ON THE POLITICAL SITUATION

SPEECH IN THE SENATE OF THE UNITED STATES, JANUARY 14, 1891

M

R. PRESIDENT,—Two portentous perils threaten

the safety if they do not endanger the existence of

the republic. The first of these is ignorant, debased, degraded, spurious, and sophisticated suffrage; suffrage contaminated by the feculent sewage of decaying nations; suffrage intimidated and suppressed in the South; suffrage impure and corrupt, apathetic and indifferent, in the great cities of the North, so that it is doubtful whether there has been for half a century a presidential election in this country that expressed the deliberate and intelligent judgment of the whole body of the American people.

In a newspaper interview a few months ago, in which I commented upon these conditions and alluded to the efforts of the bacilli doctors of politics, the bacteriologists of our sys

tem, who endeavor to cure the ills under which we suffer by their hypodermic injections of the lymph of independent nonpartisanship and the Brown-Séquard elixir of civil-service reform, I said that “the purification of politics ” by such methods as these was an “iridescent dream.” Remembering the cipher dispatches of 1877 and the attempted purchase of the electoral votes of many southern States in that campaign, the forgery of the Morey letter in 1880, by which Garfield lost the votes of three States in the North, and the characterization and portraiture of Blaine and Cleveland and Harrison by their political adversaries, I added that “the Golden Rule and the Decalogue had no place in American political campaigns."

It seems superfluous to explain, Mr. President, that in those utterances I was not inculcating a doctrine, but describing a condition. My statement was a statement of facts as I understood them, and not the announcement of an article of faith. But many reverend and eminent divines, many disinterested editors, many ingenuous orators, perverted those utterances into the personal advocacy of impurity in politics.

I do not complain, Mr. President. It was, as the world goes, legitimate political warfare; but it was an illustration of the truth that there ought to be purification in our politics, and that the Golden Rule and the Decalogue ought to have a place in political campaigns. “Do unto others as ye would that others should do unto you ” is the supreme injunction, obligatory upon all. “If thine enemy smite thee upon one cheek turn to him the other” is a sublime and lofty precept. But I take this occasion to observe that until it is more generally regarded than it has been or appears likely to be in the immediate future, if my political enemy smites me upon ano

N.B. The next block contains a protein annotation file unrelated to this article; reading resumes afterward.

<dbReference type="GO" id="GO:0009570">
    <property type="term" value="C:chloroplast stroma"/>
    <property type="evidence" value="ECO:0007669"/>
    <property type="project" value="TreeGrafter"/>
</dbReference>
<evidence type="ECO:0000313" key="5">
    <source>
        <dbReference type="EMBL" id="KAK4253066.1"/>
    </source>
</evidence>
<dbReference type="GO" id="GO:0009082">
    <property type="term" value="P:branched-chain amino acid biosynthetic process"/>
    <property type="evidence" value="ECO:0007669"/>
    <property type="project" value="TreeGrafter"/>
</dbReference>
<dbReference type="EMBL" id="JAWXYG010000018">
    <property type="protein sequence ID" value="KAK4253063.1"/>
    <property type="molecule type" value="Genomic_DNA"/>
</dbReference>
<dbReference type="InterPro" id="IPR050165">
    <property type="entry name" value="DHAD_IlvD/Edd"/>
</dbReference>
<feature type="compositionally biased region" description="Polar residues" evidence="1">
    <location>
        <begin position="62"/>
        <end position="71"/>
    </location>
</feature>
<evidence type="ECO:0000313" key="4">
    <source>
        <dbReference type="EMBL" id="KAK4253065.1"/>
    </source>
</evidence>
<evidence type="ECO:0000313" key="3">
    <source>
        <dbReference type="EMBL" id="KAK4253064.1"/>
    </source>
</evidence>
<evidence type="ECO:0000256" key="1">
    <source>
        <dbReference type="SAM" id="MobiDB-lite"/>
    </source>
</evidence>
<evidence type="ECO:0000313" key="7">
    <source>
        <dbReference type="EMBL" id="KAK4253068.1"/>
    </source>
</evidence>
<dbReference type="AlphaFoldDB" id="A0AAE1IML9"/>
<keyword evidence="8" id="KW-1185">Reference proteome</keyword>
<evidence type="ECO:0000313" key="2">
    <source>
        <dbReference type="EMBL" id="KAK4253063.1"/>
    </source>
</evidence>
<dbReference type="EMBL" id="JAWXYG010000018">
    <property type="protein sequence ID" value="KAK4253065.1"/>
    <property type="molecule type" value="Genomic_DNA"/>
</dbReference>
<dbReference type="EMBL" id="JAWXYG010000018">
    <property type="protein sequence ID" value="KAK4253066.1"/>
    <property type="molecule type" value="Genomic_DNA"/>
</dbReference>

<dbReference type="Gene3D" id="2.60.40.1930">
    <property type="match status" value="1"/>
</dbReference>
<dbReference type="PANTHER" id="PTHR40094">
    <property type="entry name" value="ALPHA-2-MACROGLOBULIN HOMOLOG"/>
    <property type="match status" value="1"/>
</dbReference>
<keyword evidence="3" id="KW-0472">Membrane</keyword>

cheek, instead of turning to him the other I shall smite him under the butt end of his left ear if I can. If this be political immorality, I am to be included among the unregenerated.

The election bill that was under consideration a few days ago is intended to deal with one part of the great evil to which I have alluded, but it is an imperfect, a partial, and an incomplete remedy. Violence is bad; but fraud is no better; and it is more dangerous because it is more insidious.

Burke said in one of those immortal orations that emptied the House of Commons, but which will be read with admiration so long as the English tongue shall endure, that when the laws of Great Britain were not strong enough to protect the humblest Hindoo upon the shores of the Ganges the nobleman was not safe in his castle upon the banks of the Thames. Sir, that lofty sentence is pregnant with admonition for us. There can be no repose, there can be no stable and permanent peace in this country under this government until it is just as safe for the black Republican to vote in Mississippi as it is for the white Democrat to vote in Kansas.

The other evil, Mr. President, the second to which I adverted as threatening the safety if it does not endanger the existence of the republic, is the tyranny of combined, concentrated, centralized, and incorporated capital. And the people are considering this great problem now. The conscience of the nation is shocked at the injustice of modern society. The moral sentiment of mankind has been aroused at the unequal distribution of wealth, at the unequal diffusion of the burdens, the benefits, and the privileges of society.

At the beginning of our second century the American people have become profoundly conscious that the ballot is not the panacea for all the evils that afflict humanity; that